Posted by D. Pulaski on April 10, 2001
In Reply to: Origin of patootie posted by R. Berg on April 05, 2001
: : The popular talk show host has popularized "cutie patootie" and I know what it means. I also know that horse's patoot refers to his posterior. What I'm interested in knowing is how the word patoot came to mean buttox. Is there some form or part of the words that have origins elsewhere? Any help?
: The only reference of mine that even has this word is the Dictionary of American Slang, and it doesn't give it the "backside" definition:
: ENTRY FOR PATOOTIE: 1. A sweetheart. 1948: "New Yorkers . . . tell their patooties how pretty they are. . . . " . . . From "hot patootie." 2. A girl, usu. a pretty one.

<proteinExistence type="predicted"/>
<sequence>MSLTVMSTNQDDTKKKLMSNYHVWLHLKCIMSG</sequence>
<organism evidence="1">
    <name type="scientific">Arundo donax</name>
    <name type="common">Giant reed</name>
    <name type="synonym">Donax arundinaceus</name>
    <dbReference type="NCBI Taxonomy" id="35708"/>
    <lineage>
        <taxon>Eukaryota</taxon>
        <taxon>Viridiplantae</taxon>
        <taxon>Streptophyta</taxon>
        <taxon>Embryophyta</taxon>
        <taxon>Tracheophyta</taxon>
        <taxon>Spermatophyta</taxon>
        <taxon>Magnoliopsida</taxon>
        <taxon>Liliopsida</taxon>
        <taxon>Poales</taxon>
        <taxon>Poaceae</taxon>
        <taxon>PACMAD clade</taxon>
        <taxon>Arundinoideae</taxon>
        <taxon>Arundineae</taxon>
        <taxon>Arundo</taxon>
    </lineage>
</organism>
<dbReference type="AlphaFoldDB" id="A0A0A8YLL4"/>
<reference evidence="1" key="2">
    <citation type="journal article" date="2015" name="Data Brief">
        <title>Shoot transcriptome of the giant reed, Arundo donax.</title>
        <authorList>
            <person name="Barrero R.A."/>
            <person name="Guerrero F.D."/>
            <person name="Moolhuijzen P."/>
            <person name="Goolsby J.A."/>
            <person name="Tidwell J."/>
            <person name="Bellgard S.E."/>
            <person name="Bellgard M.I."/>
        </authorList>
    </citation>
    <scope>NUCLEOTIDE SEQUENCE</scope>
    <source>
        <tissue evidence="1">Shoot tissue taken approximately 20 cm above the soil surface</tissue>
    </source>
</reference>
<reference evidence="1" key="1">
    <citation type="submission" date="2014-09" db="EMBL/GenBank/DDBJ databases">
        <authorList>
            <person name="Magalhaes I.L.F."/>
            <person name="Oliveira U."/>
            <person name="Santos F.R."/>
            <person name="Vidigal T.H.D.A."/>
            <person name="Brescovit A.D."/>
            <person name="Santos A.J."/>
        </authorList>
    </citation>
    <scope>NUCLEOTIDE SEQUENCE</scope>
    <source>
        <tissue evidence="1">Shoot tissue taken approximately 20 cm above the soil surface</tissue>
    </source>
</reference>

: ENTRY FOR HOT PATOOTIE: A man's sweetheart; a sexually attractive, passionate girl or woman. . . . Fairly common c1930 use.
: I'm wondering whether "patootie" began as an alteration of "potato."
Colonel Potter on M.A.S.H. TV show used to use the phrase horse's patoot to refer to the horse's backside. His character also called horse s h i t horse puckey which I had
never heard before. It was part of his character to use peculiar euphemisms. Perhaps the show's writers made that particular usage up?